Nevertheless, a greater percentage of Americans continue to describe themselves as conservative than liberal on both social and economic issues.
In a survey conducted the first week of May, respondents were asked to identify themselves as liberal, moderate, or conservative on economic issues and (separately) on social issues.
Thirty percent identified themselves as liberal on social issues, a 13-percent increase from 2001, and an all-time high. But a greater percentage -- 35 percent -- said they are conservative or very conservative on social issues and 32 percent identified as socially moderate.
(The interpretation of what qualifies as an economic or social issue was left to the respondent; the question did not define or provide examples.)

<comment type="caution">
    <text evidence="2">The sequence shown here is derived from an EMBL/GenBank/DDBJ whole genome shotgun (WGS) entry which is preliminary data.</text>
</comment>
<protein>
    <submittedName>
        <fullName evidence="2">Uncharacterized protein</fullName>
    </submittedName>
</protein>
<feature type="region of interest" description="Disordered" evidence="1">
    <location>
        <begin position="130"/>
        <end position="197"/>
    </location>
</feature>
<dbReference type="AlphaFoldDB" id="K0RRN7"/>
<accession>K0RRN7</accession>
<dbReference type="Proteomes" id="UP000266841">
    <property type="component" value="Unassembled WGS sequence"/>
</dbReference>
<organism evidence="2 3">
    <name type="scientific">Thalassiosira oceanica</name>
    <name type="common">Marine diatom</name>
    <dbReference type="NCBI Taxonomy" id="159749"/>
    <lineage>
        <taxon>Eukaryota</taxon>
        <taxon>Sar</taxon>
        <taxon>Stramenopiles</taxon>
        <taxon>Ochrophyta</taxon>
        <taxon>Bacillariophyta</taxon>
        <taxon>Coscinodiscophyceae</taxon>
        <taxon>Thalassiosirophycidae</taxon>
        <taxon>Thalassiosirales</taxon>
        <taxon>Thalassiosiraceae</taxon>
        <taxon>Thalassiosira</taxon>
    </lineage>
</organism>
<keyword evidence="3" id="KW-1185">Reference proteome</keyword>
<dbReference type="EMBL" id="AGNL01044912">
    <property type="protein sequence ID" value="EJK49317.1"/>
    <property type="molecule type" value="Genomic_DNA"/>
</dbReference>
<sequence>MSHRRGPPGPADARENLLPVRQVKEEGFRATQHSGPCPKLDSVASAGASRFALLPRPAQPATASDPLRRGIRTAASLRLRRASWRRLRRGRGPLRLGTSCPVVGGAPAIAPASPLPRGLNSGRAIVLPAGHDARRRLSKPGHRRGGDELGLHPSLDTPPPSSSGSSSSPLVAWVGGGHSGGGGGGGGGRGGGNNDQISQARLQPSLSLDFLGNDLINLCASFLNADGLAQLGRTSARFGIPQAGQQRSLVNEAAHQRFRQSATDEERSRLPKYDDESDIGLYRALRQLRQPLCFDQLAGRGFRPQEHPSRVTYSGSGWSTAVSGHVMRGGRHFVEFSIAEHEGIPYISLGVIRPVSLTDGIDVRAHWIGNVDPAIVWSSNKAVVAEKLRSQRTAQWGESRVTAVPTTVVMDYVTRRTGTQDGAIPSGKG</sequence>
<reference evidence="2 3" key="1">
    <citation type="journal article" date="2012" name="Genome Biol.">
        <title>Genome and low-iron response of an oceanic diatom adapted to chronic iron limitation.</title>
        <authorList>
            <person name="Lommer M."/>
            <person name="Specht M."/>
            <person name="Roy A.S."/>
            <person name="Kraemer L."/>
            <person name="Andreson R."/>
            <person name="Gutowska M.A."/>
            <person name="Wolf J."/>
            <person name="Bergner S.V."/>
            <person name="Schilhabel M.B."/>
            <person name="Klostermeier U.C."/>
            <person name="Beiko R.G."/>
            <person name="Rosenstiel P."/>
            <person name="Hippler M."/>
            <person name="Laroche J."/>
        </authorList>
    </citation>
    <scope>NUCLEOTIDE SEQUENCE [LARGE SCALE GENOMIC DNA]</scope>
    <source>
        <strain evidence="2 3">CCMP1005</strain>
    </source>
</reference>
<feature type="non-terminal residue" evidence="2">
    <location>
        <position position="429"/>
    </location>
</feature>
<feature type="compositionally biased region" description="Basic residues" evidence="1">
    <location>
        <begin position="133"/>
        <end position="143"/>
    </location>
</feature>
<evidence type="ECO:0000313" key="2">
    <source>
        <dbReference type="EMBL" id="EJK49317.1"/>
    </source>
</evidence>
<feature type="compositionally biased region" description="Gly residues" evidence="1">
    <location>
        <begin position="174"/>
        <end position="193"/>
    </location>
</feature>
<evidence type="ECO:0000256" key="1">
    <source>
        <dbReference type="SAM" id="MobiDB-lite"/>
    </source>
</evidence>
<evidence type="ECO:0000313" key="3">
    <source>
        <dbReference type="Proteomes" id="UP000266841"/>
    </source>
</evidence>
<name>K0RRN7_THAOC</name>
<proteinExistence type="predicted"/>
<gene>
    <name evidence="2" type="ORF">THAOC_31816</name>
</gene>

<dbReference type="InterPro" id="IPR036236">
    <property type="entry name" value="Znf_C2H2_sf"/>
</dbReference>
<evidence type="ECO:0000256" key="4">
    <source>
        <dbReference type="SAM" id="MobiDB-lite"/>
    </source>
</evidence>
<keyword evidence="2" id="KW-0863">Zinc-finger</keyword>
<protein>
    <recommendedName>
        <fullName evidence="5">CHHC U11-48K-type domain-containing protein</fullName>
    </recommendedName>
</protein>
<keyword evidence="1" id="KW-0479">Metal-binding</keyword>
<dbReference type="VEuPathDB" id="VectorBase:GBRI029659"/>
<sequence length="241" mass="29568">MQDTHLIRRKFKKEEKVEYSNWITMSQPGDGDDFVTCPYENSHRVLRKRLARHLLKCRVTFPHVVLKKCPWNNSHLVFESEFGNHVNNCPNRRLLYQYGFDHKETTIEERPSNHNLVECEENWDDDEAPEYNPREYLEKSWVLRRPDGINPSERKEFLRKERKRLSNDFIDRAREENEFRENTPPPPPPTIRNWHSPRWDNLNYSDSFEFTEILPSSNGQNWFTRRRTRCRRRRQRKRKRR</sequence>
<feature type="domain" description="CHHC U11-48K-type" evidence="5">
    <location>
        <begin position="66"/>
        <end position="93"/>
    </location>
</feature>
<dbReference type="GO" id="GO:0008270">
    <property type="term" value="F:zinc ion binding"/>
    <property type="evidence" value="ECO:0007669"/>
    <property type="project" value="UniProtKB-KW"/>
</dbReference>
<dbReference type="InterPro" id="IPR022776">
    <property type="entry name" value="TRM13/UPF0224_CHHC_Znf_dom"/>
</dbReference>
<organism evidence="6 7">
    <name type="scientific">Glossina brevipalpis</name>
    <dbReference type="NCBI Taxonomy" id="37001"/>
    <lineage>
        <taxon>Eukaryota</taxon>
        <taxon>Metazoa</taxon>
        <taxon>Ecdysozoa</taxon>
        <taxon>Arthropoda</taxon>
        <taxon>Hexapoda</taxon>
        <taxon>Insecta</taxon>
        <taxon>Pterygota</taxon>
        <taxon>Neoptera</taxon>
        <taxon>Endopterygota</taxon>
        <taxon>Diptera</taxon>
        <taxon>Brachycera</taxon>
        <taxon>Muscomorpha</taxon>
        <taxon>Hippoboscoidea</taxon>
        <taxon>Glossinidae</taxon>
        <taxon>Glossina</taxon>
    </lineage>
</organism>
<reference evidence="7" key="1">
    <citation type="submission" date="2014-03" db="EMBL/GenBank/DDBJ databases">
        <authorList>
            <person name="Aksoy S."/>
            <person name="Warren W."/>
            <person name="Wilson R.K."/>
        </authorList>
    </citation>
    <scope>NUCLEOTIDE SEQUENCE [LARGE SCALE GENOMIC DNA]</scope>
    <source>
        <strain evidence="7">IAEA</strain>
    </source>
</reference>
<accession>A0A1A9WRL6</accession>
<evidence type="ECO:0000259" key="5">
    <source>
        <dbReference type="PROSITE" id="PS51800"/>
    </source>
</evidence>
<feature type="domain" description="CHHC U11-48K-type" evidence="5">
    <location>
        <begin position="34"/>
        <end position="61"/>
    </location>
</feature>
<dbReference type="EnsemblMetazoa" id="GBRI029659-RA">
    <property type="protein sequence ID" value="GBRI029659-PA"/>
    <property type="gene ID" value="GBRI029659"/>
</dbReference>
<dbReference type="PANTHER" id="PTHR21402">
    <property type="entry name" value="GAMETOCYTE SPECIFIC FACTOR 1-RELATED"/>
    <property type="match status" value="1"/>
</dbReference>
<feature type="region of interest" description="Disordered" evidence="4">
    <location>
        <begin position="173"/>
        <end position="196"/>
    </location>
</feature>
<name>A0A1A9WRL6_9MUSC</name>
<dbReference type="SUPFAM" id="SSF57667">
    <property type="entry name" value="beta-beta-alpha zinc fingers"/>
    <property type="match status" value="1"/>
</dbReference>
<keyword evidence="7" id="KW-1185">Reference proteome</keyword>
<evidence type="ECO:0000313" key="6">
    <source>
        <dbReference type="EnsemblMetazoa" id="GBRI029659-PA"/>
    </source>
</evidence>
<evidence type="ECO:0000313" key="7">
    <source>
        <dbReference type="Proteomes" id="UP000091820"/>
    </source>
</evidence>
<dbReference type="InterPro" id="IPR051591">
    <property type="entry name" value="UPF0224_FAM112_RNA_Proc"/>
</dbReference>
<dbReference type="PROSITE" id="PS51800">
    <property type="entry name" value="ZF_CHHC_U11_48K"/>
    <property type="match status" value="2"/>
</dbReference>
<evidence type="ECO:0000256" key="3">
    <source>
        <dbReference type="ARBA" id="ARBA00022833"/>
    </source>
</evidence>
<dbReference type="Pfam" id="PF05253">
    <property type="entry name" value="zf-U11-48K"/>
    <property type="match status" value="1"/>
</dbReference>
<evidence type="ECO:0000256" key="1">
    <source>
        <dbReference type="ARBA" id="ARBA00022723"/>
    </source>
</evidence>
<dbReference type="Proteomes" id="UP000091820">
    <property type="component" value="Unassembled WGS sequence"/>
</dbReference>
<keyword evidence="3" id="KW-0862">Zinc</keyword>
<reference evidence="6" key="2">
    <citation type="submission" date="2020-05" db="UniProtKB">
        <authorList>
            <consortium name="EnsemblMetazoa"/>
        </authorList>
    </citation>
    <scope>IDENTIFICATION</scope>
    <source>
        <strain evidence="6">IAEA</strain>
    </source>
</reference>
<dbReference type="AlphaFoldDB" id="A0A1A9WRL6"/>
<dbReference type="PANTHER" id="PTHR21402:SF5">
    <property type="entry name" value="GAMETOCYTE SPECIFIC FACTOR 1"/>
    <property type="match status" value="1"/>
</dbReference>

The percentage of Americans calling themselves economic liberals remained virtually unchanged from last year at 19 percent, and that percentage has not fluctuated much since 2001, Gallup said.
And while 41 percent of Americans characterized their economic views as "conservative," or "very conservative," that’s the lowest percentage since President Barack Obama took office in 2009 and on par with where views were in May 2008.
This year's downtick in the percentage of Americans identifying as economically conservative was accompanied by an uptick in the percentage identifying as economically moderate -- now 37 percent of Americans, up from 32 percent last year.
The implications, according to Gallup: "It is possible that Americans are returning to a certain sense of normalcy on economic ideology, while social ideology continues to charter new ground."
The telephone survey of 1535 adults took place May 2-7 in all 50 states and the District of Columbia. The poll's margin of error is plus or minus 3 percentage points.